Menarche and The Red Thread……

‘When the red rose bloom in her belly, the doorway between her eyes shall open.’ -Ancient Celtic saying

Artwork: Shiloh Sophia McCloud, visionary artist,

Ritual calls in, awakens and connects us to ancient wisdom available to us all when we stop and humbly listen. I see transitional rituals as essential and foundational for contemporary women to return to the sacred, reverent, receptive and earthy connection to our bodies, our spirits, our unique wisdom, and our capacity to dream our healthy futures into existence.

Working with mothers and daughters over nearly two decades I continue to loudly encourage women to create ritual and ceremony for young girls ushering them into menarche. It doesn’t have to be on the first day or month she bleeds. It doesn’t have to look like something specific. But it’s symbolism and spirit will subtly and profoundly bring a message to girls: this is your woman-body, your body is a powerful force, a dear friend, a temple for your spirit. Walk in pride and beauty, respect and responsibility, wonder and strength, knowing you are connected to all women everywhere through the sacred red thread of blood, regardless of whether you ever have children or not, and even beyond menopause.

Menarche Rituals have played a vital role in Indigenous cultures as symbolic enactments of, and reverent gestures to, the holy power of Fertility. Ritual honouring of young women in adolescence pays homage to the spiritual and visionary dimension of her role as ‘creatress’, illuminating the sacredness of the female body, it’s mysterious and miraculous womb connected to lunar cycles, and the privilege and responsibility to bear children, bringing spirit into form. Women’s bodies symbolise the Great Mother Earth herself, containing the life, birth, death cycles all within her.

Artwork: Shamana Seery

It makes sense. If a young woman learns to honour her body as sacred, to self-care and self-respect, then she will make healthy choices for her body, her sexuality, her birthing and her children. She will stay connected to her body’s wisdom and learn from it’s changes, and her healthy entry into menstruation will support her through her menopause. She will be empowered and strengthened by knowing she carries (and is carried by) something of value, deeply connected to the cycles of the universe, something of mystery itself, the red thread connecting women throughout time, and all humans… every human has been birthed through a woman’s body. She will recognise her menstrual cycle as a resource, a friend, a wise mentor, a sanctuary.

If on the other hand she is told silently and overtly through cultural messages that menstruation is dirty, unclean, a hassle, or just a basic mechanical function that can be controlled with the right medication, she will learn that her body and the natural cycles of Earth and life are the enemy ……to be tamed, feared, and controlled.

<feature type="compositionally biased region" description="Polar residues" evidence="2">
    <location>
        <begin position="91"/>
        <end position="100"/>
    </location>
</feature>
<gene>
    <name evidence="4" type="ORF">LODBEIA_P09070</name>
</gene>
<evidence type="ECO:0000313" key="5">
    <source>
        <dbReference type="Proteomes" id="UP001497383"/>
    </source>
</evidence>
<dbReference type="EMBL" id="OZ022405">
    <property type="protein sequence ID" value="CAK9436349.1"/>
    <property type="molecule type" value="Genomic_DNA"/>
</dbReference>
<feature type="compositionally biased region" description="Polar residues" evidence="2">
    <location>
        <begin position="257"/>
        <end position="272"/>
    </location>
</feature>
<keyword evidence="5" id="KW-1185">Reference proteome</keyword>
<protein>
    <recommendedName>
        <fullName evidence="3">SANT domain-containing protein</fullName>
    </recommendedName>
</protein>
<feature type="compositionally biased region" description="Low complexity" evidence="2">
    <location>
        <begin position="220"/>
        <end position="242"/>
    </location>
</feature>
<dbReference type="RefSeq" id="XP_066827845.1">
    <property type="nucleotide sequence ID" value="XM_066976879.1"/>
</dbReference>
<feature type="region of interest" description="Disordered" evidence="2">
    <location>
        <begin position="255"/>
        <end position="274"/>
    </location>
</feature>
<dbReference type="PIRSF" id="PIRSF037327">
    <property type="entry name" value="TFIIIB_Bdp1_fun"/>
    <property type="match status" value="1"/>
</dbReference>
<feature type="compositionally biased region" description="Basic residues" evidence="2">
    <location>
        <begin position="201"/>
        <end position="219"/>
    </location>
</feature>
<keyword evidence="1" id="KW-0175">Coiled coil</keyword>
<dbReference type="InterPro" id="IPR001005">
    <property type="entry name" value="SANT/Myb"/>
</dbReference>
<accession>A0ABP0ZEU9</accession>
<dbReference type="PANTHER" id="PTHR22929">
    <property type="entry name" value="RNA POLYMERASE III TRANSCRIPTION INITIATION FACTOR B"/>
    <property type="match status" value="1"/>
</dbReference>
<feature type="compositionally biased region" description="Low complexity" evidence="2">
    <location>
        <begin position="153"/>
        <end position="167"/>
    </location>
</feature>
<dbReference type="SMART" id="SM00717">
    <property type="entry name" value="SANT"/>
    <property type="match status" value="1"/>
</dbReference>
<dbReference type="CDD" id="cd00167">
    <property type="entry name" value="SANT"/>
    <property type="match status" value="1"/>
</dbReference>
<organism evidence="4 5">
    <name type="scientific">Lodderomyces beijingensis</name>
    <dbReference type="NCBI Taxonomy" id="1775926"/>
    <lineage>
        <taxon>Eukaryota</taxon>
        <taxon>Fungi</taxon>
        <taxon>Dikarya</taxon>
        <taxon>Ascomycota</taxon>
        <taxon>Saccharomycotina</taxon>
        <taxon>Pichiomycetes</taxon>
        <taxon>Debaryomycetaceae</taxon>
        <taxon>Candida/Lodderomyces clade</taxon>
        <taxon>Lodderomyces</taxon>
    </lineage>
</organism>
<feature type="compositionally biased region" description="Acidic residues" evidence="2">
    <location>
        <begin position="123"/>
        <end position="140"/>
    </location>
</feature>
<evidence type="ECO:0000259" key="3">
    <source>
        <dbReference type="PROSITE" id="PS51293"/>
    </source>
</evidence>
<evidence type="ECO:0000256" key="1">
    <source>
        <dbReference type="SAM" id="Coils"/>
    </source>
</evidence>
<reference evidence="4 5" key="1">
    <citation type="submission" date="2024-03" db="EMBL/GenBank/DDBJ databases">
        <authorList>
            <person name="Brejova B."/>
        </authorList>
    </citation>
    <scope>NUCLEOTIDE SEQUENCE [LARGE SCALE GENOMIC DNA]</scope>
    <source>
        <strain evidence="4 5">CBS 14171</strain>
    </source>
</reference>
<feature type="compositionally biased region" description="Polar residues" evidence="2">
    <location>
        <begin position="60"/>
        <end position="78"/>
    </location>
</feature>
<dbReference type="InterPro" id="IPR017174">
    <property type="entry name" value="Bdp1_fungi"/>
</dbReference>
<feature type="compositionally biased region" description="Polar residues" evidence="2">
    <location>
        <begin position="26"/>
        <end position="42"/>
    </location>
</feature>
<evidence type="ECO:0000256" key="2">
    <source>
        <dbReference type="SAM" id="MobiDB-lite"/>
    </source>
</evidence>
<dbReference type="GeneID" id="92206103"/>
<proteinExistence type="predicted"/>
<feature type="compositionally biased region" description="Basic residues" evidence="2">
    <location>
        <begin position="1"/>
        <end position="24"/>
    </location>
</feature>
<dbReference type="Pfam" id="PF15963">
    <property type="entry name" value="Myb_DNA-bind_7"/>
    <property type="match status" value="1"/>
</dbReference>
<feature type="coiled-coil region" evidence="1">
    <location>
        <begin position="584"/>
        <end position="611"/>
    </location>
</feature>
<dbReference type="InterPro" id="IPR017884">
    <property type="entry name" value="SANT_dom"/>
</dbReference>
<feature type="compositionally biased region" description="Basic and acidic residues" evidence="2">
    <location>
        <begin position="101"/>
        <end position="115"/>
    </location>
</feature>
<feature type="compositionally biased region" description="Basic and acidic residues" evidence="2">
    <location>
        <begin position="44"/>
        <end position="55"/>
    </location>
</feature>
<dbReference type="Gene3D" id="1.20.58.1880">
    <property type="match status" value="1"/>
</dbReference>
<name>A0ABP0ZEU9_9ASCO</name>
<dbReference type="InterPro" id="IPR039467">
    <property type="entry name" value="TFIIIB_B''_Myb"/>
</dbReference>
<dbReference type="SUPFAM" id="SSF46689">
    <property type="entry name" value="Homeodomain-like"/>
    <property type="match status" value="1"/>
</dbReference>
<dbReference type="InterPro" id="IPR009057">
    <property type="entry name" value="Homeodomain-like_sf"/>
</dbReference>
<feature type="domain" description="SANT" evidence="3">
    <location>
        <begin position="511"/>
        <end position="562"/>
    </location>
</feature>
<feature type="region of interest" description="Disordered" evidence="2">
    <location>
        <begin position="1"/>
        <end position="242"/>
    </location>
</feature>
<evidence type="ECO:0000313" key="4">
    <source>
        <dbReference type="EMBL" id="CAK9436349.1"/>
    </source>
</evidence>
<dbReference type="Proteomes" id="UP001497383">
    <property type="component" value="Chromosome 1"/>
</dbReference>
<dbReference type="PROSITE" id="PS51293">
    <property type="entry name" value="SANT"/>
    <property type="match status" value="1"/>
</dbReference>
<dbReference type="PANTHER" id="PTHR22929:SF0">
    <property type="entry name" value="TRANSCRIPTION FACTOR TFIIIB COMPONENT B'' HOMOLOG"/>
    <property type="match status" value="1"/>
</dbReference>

Within a contemporary Western context of individualism and sanitised menstrual-phobic culture it can seem pretty weird to a young girl to be celebrated at menarche. Just ask her. Most girls will run. Some might say, ‘No thanks, mum, I prefer to be private.’ But I ask women, mothers, ‘How can an adolescent girl understand, and have a context for, the importance and lifelong impact of how her early menstrual years will shape her views of herself as woman, affect her energy levels, her relationship to her sexuality, her birthing, and her menopause?’ ‘Do you think she is prepared now to make her own decisions about her future?’

Artwork: Leora Sibony

When I educate women about the impact of women’s cycles of menstruation over a lifetime women often cry quietly, ‘If only I would have known as a young woman, if only my mother or aunties or grandmothers would have held me, oh my life’s choices would have been very different.’

A word of caution: If we overlay a shallow, plastic, contemporary version of a ritual celebration on menarche it could become like a birthday party with red balloons. Menarche rituals and ceremonies carry powerful symbolism. Have clear intention. Dig deep inside. Go gently. Get support from others who have held these ceremonies before. Be sure it’s not only about her as a person, it’s bigger than that. Remember, it’s not what we say that will imprint our girls most, it’s how we live, moon by moon, breath by breath.

Yes, we want to celebrate our young women entering womanhood, yes we want to honour life and fecundity, but are we living in a way that is congruent with what we may espouse in these rituals? If not, what mixed messages are our girls getting? Where are the challenges that traditionally came with entering womanhood rituals? Where are the elders to hold space, pass on the wisdom over time, consistently, not only for the party times, …….for the troubled times, reaching out to nieces daughters granddaughters everywhere? Are you willing and ready to be a future elder?

Breaking this internalised menstrual taboo calls all of us as women to reclaim the power of womanhood. Not power as in ‘power over’, but power as a natural, intuitive, subtle, receptive, earth-rooted depth sustaining and nourishing us to walk shamelessly and steadfastly, to stand strong, allowing the cycles of blood and ovulation, moon and darkness, life and death to keep us balanced, renewed and unwavering in our commitments to the Feminine qualities of nurture, fierceness, protection, vulnerability, endurance, visionary, healer.


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